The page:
The use of imaging tests to obtain optimal margins in breast surgery

Obrazek miniatury
Ostańska, Elżbieta
Bartusik-Aebisher, Dorota
Gustalik, Joanna
Aebisher, David
Galiniak, Sabina
Kaznowska, Ewa
Tytuł czasopisma
Tytuł tomu
Wydawnictwo Uniwersytetu Rzeszowskiego
Introduction. The proper negative margins (R0) breadth in the breast - conserving surgery for invasive breast cancer (IBC) and ductal carcinoma in situ (DCIS) is very important. The presence positive surgical margins (R1) is associated with the necessity of reoperation. It delays the adjuvant therapy and psychologically burdens the patient. The re-operation increases the costs of treatment. The introduction of mammography (MMG) increased detection of DCIS by 20%. With the increase in malignancy, cancer detection decreases in MMG, inversely in MRI groving. Effective preoperative and intraoperative diagnosis aims to reduce the number of R1 resections. Aim. The size of the tumor next to its biology, determines the clinical course of the tumor. The accurate analysis of imaging tests is important. Material and methods. This analysis was performed using a systematic literature search. Results. Adequate surgical margins in breast cancer surgery for breast cancer have been reviewed. It is important to know if the cancer is multifocal and what the extent of the tumor is. Conclusion. The adequacy of margins is important for adjusting the volume of excision. It is avoiding unnecessary resection of healthy breast tissue. It is essential for a good cosmetic result and the local recurrence rate. The combination of breast MRI with conventional breast imaging resulted in the lover rate of the R1 resectios and the lower rate of the re-operation.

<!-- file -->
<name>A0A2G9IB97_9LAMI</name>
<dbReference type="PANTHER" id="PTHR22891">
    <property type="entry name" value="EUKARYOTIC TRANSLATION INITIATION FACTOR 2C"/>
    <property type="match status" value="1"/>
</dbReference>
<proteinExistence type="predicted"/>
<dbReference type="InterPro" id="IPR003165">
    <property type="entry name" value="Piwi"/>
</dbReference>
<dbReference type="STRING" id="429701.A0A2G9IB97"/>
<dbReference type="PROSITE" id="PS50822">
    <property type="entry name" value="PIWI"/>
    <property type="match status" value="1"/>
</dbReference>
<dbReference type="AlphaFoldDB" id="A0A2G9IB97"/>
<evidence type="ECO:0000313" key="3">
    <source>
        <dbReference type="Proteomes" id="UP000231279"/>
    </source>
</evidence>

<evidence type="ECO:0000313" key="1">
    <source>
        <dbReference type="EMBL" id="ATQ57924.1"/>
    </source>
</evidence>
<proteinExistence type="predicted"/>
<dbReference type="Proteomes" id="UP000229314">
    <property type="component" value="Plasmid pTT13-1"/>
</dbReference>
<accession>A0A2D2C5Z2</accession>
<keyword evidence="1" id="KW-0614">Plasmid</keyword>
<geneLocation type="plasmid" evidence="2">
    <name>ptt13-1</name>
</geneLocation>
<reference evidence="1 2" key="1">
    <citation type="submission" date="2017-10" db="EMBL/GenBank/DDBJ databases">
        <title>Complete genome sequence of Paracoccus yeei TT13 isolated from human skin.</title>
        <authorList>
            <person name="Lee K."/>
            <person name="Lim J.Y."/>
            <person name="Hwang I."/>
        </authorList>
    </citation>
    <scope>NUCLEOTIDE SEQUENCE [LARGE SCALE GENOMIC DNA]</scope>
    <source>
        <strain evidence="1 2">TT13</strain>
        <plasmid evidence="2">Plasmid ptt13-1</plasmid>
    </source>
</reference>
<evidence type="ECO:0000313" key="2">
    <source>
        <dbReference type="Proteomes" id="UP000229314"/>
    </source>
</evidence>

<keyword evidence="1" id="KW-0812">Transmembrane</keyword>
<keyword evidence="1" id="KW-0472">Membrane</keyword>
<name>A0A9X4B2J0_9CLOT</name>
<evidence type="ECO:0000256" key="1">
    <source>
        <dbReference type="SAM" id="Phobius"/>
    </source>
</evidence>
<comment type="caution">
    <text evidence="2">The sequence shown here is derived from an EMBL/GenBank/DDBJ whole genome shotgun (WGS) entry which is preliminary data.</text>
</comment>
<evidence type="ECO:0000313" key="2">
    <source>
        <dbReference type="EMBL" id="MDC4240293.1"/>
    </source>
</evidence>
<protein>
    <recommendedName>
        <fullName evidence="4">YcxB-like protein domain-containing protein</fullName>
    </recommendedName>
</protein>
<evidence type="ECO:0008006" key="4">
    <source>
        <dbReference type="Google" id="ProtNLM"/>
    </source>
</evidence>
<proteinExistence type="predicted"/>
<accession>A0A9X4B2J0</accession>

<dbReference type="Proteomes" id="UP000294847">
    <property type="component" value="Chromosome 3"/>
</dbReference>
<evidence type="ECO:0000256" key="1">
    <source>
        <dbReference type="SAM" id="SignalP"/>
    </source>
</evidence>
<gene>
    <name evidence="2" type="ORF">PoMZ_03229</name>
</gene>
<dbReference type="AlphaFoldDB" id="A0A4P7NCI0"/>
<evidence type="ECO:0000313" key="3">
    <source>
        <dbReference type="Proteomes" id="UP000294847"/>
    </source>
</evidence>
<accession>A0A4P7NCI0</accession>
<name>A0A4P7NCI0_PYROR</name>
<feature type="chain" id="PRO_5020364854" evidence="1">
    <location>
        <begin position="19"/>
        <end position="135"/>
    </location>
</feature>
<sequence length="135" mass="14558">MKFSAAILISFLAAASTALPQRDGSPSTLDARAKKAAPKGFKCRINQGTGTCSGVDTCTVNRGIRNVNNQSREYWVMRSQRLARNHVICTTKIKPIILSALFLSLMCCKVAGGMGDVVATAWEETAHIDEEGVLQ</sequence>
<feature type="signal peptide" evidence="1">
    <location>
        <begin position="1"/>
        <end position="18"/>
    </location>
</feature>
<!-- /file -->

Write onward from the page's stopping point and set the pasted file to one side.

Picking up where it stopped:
Dorota Bartusik-Aebisher acknowledges support from the National Center of Science NCN (New drug delivery systems-MRI study, Grant OPUS-13 number 2017/25/B/ST4/02481).
Słowa kluczowe
breast conserving surgery , ductal carcinoma in situ , extensive itraductal component , invasive breast cancer , lobular carcinoma in situ
European Journal of Clinical and Experimental Medicine T. 17, z. 3 (2019), s. 246–249